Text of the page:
01/26/2006 1:00AM

Cascadians Cuttie gets some time off to heal


PORTLAND, Ore. - Last Saturday's OTBA Stallion Stakes was supposed to be Cascadians Cuttie's place to star, but he didn't even get to step onto the stage.

Cascadians Cuttie, who finished second to Tom Two in three straight juvenile stakes late last year, strained a ligament in his final blowout for the Stallion Stakes.

"It wasn't a severe injury, but it was enough that I didn't want to risk hurting him worse by running him," said trainer Ben Root. "I'll turn him out for two months to heal up, then bring him back at Emerald Downs. The silver lining is that he'll still be eligible for the nonwinners-of-two-races condition at Emerald."

Root tabbed Lovers Cascadian as a last-minute replacement for Cascadians Cuttie in the Stallion Stakes, but he, too, suffered a minor injury in his final prep.

"Again, it was nothing serious, but he was sore enough that I didn't want to run him," said Root. "The unfortunate part is that Larry Faist owns both horses, and they got hurt on consecutive days."

Silver River steps up

If the six-furlong Stallion Stakes shaped up as a production without a leading man, Silver River proved eager and able to assume the role. Silver River, who was coupled in the wagering with Mountain Band, ran down his entrymate in the final furlong and drew out to score by 1 1/4 lengths in the good time of 1:12.41. Red-hot rider Clark Jones, who was notching his 16th win and his fourth stakes win since the first of the year, engineered the victory.

"I was a little surprised he was able to beat his entrymate, because Mountain Band was coming out of the Oregon Futurity, and I thought he had a fitness edge," said trainer Jonathan Nance. "Silver River has taken a nice step forward every time he has raced, though, and I think he still has a lot of improvement left in him."

Silver River is from the first crop of Klinsman, and he is his sire's first stakes winner. Nance said he will probably race next in the six-furlong Flying Lark Stakes for 3-year-olds on Feb. 4, when he is likely to meet divisional leader Tom Two.

Ballou Slew may jump up to stakes

Another who might try the Flying Lark Stakes is Ballou Slew, an impressive winner of his debut here on Saturday. Ballou Slew, a 3-year-old son of Slewdledo and Aly's Scamper, recovered from an awkward start to defeat maiden special weight runners by 6 3/4 lengths with five furlongs in 59.18 seconds.

Ballou Slew is owned by the track's onetime president Art McFadden, who paid $9,500 for him at the 2003 Oregon Thoroughbred Breeders Association sale.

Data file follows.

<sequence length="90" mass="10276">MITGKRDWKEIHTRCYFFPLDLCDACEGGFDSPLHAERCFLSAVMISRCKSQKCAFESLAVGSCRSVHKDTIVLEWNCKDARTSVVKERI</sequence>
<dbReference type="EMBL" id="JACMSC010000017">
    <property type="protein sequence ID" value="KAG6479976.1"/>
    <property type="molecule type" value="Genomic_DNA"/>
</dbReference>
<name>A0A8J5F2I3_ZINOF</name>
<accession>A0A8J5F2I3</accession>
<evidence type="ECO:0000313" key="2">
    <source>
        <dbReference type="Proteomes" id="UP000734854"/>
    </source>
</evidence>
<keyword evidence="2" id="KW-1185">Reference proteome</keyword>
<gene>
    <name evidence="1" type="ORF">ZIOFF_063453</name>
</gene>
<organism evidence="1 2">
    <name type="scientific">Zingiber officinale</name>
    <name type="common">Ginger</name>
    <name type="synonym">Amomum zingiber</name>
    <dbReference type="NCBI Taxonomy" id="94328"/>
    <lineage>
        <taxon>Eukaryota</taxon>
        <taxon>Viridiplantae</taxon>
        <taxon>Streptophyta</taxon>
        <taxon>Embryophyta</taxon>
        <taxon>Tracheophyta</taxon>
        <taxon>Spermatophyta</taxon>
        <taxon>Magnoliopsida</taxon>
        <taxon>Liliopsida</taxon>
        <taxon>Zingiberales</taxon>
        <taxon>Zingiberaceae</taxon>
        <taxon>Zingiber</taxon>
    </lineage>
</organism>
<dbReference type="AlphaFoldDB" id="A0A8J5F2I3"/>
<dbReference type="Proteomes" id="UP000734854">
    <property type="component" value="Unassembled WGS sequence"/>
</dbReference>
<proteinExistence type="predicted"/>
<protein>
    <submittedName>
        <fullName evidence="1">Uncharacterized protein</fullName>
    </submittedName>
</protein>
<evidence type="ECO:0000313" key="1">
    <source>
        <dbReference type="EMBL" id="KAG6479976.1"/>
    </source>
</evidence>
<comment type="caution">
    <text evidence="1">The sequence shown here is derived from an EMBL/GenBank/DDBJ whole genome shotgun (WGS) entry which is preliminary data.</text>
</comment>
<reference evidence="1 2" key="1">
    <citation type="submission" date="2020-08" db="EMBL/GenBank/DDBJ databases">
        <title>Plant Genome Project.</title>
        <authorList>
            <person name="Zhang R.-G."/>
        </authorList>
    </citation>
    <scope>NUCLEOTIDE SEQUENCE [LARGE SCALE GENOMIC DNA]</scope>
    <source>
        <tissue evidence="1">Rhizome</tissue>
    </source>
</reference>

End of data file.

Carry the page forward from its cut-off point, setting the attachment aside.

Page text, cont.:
"He was a weanling at the time, but he was the sale-topper," McFadden recalled. "I always like Slewdledos, and Corvallis Dee" - who is also by Slewdledo - "had just won the Gottstein Futurity for me at Emerald, so I had to have him. It turned out that I had to feed him for almost three years before I got to see him run, so I'm glad he showed some ability."

Ballou Slew is one of several horses from the barn of trainer Jim Fergason who figure to make some noise before this meeting wraps up on May 7. Fergason reported that he put stakes winners Crimson Design, Typhoon Aaron, and J D's Date back into training here early this month.

"I'm hoping to get Crimson Design ready to run in the Governor's Speed Handicap on March 18 and the Portland Meadows Mile on April 8," said the trainer. "I'm just playing it by ear with the other two, but it would be nice to get a race into them before Emerald starts."

The Emerald meet begins on April 21.

Slewicide Cruise back galloping

Also back at the track is Slewicide Cruise, who injured a suspensory ligament after winning the six-furlong Seattle Handicap at Emerald with a Beyer Speed Figure of 104 last April.

"He has been galloping for 30 days," said trainer Robbie Baze. "I plan to start working him at Emerald in the middle of February. I won't hurry him, but if the weather cooperates I should be able to get a race into him here before Emerald starts."

Baze said the 6-year-old Slewicide Cruise, who has a four-race win streak, is eager to get back to work.

"He is so full of himself that I have to pony him to the track," said Baze. "The vets are really pleased with the way his leg has healed, and mentally he is just awesome. You never know how they will come back from an injury like that, but the signs are good."

* Aunt Sophie, who was named Washington's top older filly or mare for 2004, will be sent to Migalli Farm in Santa Ynez, Calif., to be bred to Event of the Year in early March, according to his trainer and co-owner, Dr. Charles Barth.

* An inch of new sand was added to the Portland Meadows racing surface on Tuesday and Wednesday. The sand is meant to replace material that was washed away by heavy rain over the past month.